Greek banks need 6.4 bln euros in extra capital, stress tests reveal

Greek banks need 6.4 bln euros in extra capital, stress tests reveal


By Lefteris Yallouros – Athens

The Bank of Greece the results of the stress tests that BlackRock Solutions carried out on the loan portfolios of the country’s banks.

Banks must come up with an extra 6.4 billion euros in capital to make themselves strong enough to deal with future crises, the central bank said on Thursday.

The stress test showed the needs of Greece’s lenders are estimated as follows: 2.945 billion euros for Eurobank, 2.183 billion euros for National, 567 million euros for Attica Bank, 425 million euros for Piraeus, 262 million for Alpha and 169 for Panellinia. Three other smaller banks which were also assessed require no additional funds.

Lenders now have up to mid-April to show how they would cover their shortfalls while the Hellenic Financial Stability Fund (HFSF) – which  has a buffer of 8-9 billion euros – said it is ready to supply banks with capital if needed.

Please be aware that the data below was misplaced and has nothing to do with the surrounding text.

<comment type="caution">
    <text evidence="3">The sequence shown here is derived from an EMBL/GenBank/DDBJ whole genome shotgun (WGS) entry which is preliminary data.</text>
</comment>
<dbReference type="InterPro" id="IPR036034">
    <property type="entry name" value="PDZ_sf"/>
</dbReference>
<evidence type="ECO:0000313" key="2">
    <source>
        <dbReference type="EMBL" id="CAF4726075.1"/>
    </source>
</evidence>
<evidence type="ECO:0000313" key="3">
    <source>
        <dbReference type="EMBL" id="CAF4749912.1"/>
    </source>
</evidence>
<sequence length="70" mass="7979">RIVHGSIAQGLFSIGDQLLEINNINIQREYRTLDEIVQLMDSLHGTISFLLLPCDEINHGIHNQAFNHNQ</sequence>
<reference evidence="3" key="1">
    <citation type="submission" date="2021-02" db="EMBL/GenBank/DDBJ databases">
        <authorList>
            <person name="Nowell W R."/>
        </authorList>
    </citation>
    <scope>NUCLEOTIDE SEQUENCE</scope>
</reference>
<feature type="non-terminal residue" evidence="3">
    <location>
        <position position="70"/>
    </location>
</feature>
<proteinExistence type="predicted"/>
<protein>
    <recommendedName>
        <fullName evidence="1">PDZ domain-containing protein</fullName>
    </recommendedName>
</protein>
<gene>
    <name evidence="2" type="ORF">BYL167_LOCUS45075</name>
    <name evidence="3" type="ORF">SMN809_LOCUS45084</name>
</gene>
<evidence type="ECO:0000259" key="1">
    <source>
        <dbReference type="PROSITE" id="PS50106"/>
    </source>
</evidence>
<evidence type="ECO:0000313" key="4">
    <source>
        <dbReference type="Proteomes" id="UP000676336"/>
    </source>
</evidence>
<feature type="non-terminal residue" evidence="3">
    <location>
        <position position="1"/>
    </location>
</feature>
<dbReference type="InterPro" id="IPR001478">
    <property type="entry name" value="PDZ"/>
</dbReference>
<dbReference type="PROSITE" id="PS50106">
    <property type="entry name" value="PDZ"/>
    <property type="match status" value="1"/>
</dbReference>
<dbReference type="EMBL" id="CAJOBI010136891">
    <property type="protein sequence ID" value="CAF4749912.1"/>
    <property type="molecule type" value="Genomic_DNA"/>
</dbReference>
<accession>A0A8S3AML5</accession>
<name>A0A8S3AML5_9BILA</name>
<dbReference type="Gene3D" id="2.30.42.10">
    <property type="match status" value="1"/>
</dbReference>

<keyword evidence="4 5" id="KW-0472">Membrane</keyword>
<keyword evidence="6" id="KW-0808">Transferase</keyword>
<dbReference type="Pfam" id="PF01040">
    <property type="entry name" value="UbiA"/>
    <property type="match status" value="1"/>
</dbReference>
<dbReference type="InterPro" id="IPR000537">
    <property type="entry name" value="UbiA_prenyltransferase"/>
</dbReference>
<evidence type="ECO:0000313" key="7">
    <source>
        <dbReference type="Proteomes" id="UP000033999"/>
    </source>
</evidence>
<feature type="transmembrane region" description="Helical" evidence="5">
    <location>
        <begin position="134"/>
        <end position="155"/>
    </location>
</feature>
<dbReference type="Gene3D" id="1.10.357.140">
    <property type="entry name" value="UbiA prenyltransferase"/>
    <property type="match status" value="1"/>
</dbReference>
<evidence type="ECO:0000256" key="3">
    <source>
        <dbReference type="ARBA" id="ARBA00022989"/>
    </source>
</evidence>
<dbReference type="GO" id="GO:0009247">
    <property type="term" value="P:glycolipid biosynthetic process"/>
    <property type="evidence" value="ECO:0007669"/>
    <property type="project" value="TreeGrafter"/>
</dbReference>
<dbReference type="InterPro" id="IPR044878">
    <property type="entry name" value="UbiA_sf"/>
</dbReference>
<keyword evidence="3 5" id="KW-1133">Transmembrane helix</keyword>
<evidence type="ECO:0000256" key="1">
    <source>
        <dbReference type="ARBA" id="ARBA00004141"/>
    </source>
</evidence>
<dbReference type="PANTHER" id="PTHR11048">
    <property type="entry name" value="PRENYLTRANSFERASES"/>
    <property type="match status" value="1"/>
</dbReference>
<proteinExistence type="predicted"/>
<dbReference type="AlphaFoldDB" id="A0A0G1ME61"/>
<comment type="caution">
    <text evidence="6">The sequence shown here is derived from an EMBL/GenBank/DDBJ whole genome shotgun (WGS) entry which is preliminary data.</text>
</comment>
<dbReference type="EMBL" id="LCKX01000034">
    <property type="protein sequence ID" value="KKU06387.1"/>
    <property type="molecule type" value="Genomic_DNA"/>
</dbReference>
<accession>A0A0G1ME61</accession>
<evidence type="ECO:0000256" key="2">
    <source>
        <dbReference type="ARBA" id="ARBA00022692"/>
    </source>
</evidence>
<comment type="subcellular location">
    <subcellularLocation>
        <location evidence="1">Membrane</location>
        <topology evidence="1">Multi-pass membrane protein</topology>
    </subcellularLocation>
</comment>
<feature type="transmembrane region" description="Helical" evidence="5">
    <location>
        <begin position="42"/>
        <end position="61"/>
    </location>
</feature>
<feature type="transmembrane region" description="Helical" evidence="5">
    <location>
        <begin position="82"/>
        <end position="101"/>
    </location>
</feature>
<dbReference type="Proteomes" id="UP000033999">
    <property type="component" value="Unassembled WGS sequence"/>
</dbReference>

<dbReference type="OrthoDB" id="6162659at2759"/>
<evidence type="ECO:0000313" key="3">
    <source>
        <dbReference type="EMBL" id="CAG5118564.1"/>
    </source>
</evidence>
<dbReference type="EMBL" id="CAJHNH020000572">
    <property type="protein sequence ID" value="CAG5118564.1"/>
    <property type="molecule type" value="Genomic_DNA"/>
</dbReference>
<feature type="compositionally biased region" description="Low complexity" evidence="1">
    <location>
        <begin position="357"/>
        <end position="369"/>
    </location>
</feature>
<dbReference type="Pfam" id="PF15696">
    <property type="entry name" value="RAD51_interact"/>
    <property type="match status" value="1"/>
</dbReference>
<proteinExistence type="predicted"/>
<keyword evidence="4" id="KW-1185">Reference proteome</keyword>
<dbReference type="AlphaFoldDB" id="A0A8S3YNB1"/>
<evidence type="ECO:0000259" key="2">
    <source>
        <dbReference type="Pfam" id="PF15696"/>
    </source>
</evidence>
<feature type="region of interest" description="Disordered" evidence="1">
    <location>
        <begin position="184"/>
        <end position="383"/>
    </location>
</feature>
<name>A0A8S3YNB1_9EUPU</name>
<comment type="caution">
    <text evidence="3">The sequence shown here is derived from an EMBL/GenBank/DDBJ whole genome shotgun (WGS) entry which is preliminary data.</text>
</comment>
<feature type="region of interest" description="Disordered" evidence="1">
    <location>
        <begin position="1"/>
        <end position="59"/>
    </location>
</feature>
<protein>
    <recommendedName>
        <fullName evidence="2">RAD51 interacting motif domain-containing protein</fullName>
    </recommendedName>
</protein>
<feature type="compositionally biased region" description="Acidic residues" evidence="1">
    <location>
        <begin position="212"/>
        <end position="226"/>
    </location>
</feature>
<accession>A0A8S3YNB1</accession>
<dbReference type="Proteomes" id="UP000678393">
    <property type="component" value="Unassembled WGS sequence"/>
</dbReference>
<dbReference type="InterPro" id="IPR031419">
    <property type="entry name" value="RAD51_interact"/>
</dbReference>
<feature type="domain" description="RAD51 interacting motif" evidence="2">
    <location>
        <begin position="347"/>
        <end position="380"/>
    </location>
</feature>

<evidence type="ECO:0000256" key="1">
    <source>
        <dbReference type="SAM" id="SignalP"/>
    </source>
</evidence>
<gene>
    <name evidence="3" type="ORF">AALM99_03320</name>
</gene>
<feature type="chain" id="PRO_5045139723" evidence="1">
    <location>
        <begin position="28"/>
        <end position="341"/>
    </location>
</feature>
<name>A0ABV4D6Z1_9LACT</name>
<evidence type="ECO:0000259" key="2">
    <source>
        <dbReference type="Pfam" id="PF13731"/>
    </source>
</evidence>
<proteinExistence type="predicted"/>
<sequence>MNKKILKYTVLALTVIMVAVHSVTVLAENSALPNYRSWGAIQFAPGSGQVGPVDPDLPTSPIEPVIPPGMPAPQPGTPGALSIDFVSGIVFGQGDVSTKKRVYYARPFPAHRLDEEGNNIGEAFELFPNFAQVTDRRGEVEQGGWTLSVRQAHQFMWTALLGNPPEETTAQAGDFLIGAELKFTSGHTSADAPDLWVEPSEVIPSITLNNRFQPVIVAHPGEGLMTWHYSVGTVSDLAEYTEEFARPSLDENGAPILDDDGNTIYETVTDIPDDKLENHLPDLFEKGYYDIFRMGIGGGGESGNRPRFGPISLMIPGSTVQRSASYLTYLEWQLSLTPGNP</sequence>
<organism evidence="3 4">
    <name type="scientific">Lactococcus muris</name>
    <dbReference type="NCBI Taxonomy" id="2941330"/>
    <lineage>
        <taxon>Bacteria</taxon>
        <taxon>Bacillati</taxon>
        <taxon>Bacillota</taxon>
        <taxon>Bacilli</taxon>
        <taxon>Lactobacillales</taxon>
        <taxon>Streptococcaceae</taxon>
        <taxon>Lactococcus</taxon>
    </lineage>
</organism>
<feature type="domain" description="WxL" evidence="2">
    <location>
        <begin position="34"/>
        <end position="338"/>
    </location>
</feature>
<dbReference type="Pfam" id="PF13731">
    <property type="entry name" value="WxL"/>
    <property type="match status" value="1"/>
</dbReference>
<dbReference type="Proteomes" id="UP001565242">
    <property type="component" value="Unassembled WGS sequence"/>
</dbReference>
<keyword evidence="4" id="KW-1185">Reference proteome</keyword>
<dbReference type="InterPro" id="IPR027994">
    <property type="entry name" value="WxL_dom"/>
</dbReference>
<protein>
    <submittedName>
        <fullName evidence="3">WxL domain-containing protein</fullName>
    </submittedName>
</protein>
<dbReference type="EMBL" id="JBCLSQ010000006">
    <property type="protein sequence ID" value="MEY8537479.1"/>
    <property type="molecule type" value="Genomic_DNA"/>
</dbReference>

Based on central bank data, the banking system’s non-performing loans hit 31.2 percent of the total loan book at the end of the third quarter amid a deep recession. Citigroup said in a report this week that bad loans Greek banks old in their portfolios would peak at 50 pct this year.

Greek bankers were quick to give some idea of plans to replenish their capital when the BoG announcement was made.

Piraeus Bank (which announced profits of 2.53 billion euros for 2013) said it will initiate a major share capital increase of 1.7 billion euros. Sources say Alpha Bank is expected to announce its own increase on Friday, likely to amount to 1 billion euros. Meanwhile, the National Bank of Greece stated it will cover its requirements without a share capital increase.

Greece’s no.3 lender, Eurobank, whose shortfall stands at 2.95 billion euros, is set to speed up its delayed privatization.

The Central Bank’s announcement is expected to remove uncertainty over the future of the Greek banking system. With the completion of the recapitalization process across the banking system, Greek lenders would have strengthened their position ahead of the European Central Bank’s review of the euro zone’s largest banks in October.